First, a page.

In fairness, there was very little rugby for him to talk about; whatever his beloved Tigers had played at Northampton that afternoon, it was not the game at which Deano the folk hero excelled between 1982 and 1997. Garry Pagel, the Saints' thirtysomething Springbok prop, had just spent 80 less than exhausting minutes shunting a horribly lightweight Leicester pack from pillar to post and back again and, if the visitors' scrummage was an unmitigated shambles, their line-out was even worse. They suffered a comprehensive seeing-to in the loose, too. Their tormentor in chief? Another 32-year-old, Simon Holmes. So much for union as a young man's game.
The net result was a six-try derby hiding in front of a 10,000 full house and when Richards was finally persuaded to share some thoughts on what he had just seen - his words had to be dragged from him - he made a unilateral declaration of hopelessness by ruling out any possibility of Leicester retaining the Allied Dunbar Premiership title they won in such convincing style last time out. "I don't know whether we'll finish second, third or fourth, but I don't think we'll be up there winning the championship in May, precisely because of the situation we now find ourselves in." By which he meant the loss of six international forwards, not to mention Austin Healey and Will Greenwood and Dave Lougheed, to a seven-week tour of World Cup duty with England.
So that's that, then. From now on, it's Saturday afternoons at Homebase for the Welford Road faithful. Depending on the duration of England's World Cup engagement, the champions may have to negotiate six further Premiership matches before Martin Johnson, Neil Back and the ABC club return to familiar pastures and of those, only the home matches with Sale and Bedford appear banker victories. Four points from a possible 14 going into mid-November? As Richards rightly suspects, it would be a long way back from there.
The portents for this chastening defeat were in evidence as long ago as November of last year, when a fair chunk of Saturday's personnel travelled to Wasps and caught a nasty cold to the tune of 45-17. No one player is indispensable, true, but an entire pack obviously is. As team manager, Richards knew full well it would go pear-shaped at Northampton when two men who might have done a job for him, Neil Fletcher and Leon Lloyd, withdrew with twisted backs - the former on the morning of the game, the latter 10 minutes before kick-off.
He had no complaints about the result - "I thought we were in there fighting at 15-10 down midway through the first half, but they were so dominant up front that it was always going to be a difficult game to get on top of" - but he was not quite so sanguine about some of the short-term spending in evidence at rival clubs. "Some teams have bought players with the specific purpose of winning, say, five of these seven early games," he said. "In my view, those are the teams you'll see at the top when this third of the season is completed."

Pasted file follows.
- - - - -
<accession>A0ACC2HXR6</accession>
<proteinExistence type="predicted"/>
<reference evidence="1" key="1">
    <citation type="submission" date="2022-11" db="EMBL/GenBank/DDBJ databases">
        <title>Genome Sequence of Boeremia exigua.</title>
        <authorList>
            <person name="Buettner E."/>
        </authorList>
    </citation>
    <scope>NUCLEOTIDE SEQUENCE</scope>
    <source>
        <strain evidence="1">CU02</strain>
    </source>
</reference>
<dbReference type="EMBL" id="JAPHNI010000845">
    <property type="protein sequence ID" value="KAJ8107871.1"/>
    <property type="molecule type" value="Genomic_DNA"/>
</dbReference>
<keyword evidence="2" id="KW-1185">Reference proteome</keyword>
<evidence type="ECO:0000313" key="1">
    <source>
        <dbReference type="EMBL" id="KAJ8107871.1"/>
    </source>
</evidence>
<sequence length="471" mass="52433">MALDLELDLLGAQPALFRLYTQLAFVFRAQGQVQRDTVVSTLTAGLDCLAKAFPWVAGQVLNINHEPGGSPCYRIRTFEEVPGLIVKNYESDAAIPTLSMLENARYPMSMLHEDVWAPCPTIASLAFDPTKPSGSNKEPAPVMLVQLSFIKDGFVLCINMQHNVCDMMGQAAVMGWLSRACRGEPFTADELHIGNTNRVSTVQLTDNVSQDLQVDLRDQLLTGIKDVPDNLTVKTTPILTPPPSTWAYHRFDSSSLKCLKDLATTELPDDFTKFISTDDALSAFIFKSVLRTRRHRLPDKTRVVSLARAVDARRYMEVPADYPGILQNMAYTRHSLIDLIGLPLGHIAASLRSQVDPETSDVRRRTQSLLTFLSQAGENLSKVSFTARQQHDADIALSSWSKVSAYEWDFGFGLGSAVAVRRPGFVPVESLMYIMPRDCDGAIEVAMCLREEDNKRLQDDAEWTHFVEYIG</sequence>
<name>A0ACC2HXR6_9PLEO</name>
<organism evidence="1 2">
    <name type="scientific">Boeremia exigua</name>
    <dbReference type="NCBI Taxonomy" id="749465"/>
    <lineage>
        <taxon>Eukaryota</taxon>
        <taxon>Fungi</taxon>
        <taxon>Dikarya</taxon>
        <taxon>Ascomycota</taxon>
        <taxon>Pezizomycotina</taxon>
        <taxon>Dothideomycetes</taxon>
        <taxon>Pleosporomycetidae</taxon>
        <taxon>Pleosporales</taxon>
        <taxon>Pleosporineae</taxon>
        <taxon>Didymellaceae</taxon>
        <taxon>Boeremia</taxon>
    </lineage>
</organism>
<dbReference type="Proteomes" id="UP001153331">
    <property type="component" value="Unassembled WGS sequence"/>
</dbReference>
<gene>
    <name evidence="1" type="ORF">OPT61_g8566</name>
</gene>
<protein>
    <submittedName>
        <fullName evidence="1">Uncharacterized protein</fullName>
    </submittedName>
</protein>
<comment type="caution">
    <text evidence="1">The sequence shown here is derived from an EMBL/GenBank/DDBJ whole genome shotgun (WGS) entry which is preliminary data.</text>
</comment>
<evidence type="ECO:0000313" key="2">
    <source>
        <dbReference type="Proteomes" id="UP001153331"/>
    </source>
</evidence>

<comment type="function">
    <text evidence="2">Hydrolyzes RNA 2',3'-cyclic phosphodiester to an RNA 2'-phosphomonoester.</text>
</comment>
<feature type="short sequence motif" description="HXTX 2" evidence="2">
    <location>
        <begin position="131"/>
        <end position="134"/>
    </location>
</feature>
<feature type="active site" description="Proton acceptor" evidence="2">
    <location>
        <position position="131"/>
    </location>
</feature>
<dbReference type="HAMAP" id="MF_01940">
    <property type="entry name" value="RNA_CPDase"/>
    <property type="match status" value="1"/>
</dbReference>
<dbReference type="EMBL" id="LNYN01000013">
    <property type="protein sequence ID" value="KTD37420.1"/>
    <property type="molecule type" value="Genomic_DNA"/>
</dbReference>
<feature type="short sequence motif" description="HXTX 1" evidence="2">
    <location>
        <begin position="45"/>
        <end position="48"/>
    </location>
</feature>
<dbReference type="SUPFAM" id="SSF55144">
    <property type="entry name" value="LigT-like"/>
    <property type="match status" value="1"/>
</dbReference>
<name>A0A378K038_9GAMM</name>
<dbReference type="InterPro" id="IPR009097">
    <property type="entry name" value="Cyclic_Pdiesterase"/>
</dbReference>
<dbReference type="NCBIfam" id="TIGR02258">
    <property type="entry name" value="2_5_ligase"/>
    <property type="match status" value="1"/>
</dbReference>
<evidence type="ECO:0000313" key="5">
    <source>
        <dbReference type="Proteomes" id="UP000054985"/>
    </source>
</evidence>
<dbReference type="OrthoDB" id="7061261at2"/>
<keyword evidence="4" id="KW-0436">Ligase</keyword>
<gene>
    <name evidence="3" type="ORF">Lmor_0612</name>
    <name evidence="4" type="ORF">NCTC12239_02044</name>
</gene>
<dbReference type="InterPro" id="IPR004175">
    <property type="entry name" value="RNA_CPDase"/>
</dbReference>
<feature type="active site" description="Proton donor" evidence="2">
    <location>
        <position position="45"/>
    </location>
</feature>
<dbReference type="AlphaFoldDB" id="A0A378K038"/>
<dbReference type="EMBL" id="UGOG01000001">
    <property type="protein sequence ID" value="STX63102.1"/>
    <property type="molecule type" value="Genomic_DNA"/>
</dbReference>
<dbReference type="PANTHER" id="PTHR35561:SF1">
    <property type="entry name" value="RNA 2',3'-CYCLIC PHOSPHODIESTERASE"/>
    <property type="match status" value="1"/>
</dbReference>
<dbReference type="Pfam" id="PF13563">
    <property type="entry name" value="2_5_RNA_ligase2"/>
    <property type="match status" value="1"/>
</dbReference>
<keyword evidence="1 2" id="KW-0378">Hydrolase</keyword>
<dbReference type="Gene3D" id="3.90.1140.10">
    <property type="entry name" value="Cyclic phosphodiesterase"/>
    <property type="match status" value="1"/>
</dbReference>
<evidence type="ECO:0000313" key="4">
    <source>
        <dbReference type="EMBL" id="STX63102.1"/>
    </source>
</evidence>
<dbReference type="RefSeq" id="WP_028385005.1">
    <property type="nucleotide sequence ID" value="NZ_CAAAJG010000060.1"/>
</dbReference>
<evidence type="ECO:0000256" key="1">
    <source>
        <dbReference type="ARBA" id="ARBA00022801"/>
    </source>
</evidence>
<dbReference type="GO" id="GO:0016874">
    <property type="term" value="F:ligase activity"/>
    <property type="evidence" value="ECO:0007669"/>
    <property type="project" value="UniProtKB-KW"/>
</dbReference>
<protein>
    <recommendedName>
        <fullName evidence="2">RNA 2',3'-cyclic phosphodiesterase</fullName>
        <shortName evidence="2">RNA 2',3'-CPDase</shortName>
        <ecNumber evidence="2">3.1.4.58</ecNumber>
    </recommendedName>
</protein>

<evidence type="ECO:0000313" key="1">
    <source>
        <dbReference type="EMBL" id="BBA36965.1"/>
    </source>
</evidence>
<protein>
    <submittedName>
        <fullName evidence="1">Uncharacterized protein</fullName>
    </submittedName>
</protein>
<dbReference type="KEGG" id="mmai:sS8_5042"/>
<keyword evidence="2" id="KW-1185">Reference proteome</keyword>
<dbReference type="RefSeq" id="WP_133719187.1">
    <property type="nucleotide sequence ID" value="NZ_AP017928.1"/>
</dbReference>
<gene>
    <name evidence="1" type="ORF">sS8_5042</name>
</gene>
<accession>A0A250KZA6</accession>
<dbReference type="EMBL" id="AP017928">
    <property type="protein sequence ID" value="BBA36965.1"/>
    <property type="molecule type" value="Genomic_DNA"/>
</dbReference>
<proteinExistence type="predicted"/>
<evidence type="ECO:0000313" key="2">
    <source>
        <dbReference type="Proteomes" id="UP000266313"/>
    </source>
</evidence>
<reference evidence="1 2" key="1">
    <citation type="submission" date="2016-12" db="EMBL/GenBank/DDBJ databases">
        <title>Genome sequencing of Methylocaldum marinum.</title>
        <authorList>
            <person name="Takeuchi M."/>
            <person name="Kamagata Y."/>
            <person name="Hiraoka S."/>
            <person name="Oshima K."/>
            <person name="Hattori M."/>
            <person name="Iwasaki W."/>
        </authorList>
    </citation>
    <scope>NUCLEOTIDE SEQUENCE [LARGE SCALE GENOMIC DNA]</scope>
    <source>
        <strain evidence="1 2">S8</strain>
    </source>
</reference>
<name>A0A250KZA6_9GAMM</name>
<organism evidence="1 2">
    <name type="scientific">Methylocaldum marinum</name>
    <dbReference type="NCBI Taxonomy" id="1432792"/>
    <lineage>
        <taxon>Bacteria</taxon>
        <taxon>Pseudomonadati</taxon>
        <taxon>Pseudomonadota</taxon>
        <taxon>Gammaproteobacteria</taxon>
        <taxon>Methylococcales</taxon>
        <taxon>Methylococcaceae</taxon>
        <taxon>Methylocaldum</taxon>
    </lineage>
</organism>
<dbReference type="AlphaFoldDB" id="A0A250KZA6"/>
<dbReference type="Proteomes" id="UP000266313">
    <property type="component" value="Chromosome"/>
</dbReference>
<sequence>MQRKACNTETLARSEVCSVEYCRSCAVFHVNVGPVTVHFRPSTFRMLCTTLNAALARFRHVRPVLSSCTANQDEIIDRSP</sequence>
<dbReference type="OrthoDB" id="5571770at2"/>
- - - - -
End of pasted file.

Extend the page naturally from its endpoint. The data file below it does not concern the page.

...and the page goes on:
One player who certainly falls into that category is Holmes, the former London Scottish captain brought to Northampton on a three-month deal by John Steele, who left the self-same Exiles club in June to replace Ian McGeechan as director of rugby at the Gardens. Unsurprisingly, in the light of his flanker's bravura performance amid the flying boots and snarling studs, Steele will be more than happy to discuss something more permanent if Holmes still feels up for it when the Saints' own World Cup contingent return. "Simon is coming to the end of his career and he has other things in his life," said the coach. "But he's bringing a lot to Northampton at the moment. Once he got used to the fact that he was playing in front of 10,000 people rather than the 17 we used to get at Scottish, he was outstanding in every respect."
Holmes did not come into his own for half an hour or so, but given the ferocity of Pagel's performance in the opening quarter, it hardly mattered. Rumbling close-range tries from Don Mackinnon and Grant Seely resulted directly from the South African's know-how in the scrums and mauls and although Leicester closed to within five points shortly before the interval, two fortuitous scores in short order took Northampton out of sight. The first fell to Ben Cohen when a speculative punt downfield cruelly deceived the covering Tim Stimpson, the second to Matt Allen after an apparent obstruction on Jon Sleightholme had the Tigers defence looking at the referee rather than the ball.
"To be honest with you, I don't think Northampton did much to threaten us out wide; it was all pick-up-and-drive stuff through the middle," said Stimpson, who is beginning to look like the England full-back he was before a season-long squabble with Newcastle diverted his career into a cul-de-sac.
Therein lies the warning for Northampton. One of these fine days, they will come up against a pack of forwards as opposed to a pack of boy scouts. Is there a Plan B?
Northampton: Tries Allen 2, Mackinnon, Seely, Cohen, Moir; Conversions A Hepher 5; Penalties Hepher 2. Leicester: Tries Ezulike, Goode, Joiner; Conversions Stimpson 3; Penalty Stimpson.
Northampton: C Moir; J Sleightholme, A Northey, M Allen, B Cohen; A Hepher, D Malone (J Bramhall, 70); G Pagel, S Walter, M Stewart (M Volland, 71), R Metcalfe, J Phillips, D Mackinnon (capt; S Hepher, 63), G Seely (C Allan, 28), S Holmes.
Leicester: T Stimpson; G Murphy, C Joiner, P Howard, N Ezulike; A Goode, J Hamilton; D Jelley, D West (capt), K Fourie (P Freshwater, 70), D Zaltzman (A Balding, 60), B Kay (P Short, 21), P Gustard, W Johnson, L Moody.
Referee: E Morrison (Bristol).Reuse content